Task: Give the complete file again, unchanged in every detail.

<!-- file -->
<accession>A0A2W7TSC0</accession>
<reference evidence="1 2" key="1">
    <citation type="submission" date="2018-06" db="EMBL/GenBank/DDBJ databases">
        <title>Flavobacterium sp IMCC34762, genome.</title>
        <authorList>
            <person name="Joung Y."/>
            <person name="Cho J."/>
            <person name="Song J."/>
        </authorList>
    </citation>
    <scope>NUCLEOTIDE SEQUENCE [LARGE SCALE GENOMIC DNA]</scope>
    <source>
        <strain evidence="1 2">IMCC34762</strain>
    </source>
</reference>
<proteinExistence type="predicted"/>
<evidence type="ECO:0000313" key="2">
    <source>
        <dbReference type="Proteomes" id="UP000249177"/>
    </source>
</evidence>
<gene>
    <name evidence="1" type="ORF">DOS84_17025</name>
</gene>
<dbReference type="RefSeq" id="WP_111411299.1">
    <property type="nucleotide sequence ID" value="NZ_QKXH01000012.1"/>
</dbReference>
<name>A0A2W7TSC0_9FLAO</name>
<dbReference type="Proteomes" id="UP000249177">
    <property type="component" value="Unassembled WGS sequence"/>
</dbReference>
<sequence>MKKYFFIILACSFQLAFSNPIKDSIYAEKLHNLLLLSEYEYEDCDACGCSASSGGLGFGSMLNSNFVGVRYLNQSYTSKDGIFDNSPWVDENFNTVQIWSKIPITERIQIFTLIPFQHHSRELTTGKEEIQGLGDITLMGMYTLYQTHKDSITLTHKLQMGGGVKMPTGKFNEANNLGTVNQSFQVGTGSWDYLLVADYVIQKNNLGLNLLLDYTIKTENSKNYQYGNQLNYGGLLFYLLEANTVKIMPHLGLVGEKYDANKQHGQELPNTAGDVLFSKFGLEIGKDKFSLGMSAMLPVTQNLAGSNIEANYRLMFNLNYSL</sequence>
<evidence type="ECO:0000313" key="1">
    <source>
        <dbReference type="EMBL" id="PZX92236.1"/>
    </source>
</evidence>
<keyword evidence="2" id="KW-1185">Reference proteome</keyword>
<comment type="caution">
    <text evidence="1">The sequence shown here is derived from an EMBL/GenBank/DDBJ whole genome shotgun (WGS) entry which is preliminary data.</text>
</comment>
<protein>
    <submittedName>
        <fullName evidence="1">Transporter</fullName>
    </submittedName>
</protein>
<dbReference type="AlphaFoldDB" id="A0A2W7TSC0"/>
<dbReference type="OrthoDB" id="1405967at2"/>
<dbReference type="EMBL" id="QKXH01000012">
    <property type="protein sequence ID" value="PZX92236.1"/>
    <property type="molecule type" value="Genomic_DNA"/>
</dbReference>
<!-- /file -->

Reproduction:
<accession>A0A2W7TSC0</accession>
<reference evidence="1 2" key="1">
    <citation type="submission" date="2018-06" db="EMBL/GenBank/DDBJ databases">
        <title>Flavobacterium sp IMCC34762, genome.</title>
        <authorList>
            <person name="Joung Y."/>
            <person name="Cho J."/>
            <person name="Song J."/>
        </authorList>
    </citation>
    <scope>NUCLEOTIDE SEQUENCE [LARGE SCALE GENOMIC DNA]</scope>
    <source>
        <strain evidence="1 2">IMCC34762</strain>
    </source>
</reference>
<proteinExistence type="predicted"/>
<evidence type="ECO:0000313" key="2">
    <source>
        <dbReference type="Proteomes" id="UP000249177"/>
    </source>
</evidence>
<gene>
    <name evidence="1" type="ORF">DOS84_17025</name>
</gene>
<dbReference type="RefSeq" id="WP_111411299.1">
    <property type="nucleotide sequence ID" value="NZ_QKXH01000012.1"/>
</dbReference>
<name>A0A2W7TSC0_9FLAO</name>
<dbReference type="Proteomes" id="UP000249177">
    <property type="component" value="Unassembled WGS sequence"/>
</dbReference>
<sequence>MKKYFFIILACSFQLAFSNPIKDSIYAEKLHNLLLLSEYEYEDCDACGCSASSGGLGFGSMLNSNFVGVRYLNQSYTSKDGIFDNSPWVDENFNTVQIWSKIPITERIQIFTLIPFQHHSRELTTGKEEIQGLGDITLMGMYTLYQTHKDSITLTHKLQMGGGVKMPTGKFNEANNLGTVNQSFQVGTGSWDYLLVADYVIQKNNLGLNLLLDYTIKTENSKNYQYGNQLNYGGLLFYLLEANTVKIMPHLGLVGEKYDANKQHGQELPNTAGDVLFSKFGLEIGKDKFSLGMSAMLPVTQNLAGSNIEANYRLMFNLNYSL</sequence>
<evidence type="ECO:0000313" key="1">
    <source>
        <dbReference type="EMBL" id="PZX92236.1"/>
    </source>
</evidence>
<keyword evidence="2" id="KW-1185">Reference proteome</keyword>
<comment type="caution">
    <text evidence="1">The sequence shown here is derived from an EMBL/GenBank/DDBJ whole genome shotgun (WGS) entry which is preliminary data.</text>
</comment>
<protein>
    <submittedName>
        <fullName evidence="1">Transporter</fullName>
    </submittedName>
</protein>
<dbReference type="AlphaFoldDB" id="A0A2W7TSC0"/>
<dbReference type="OrthoDB" id="1405967at2"/>
<dbReference type="EMBL" id="QKXH01000012">
    <property type="protein sequence ID" value="PZX92236.1"/>
    <property type="molecule type" value="Genomic_DNA"/>
</dbReference>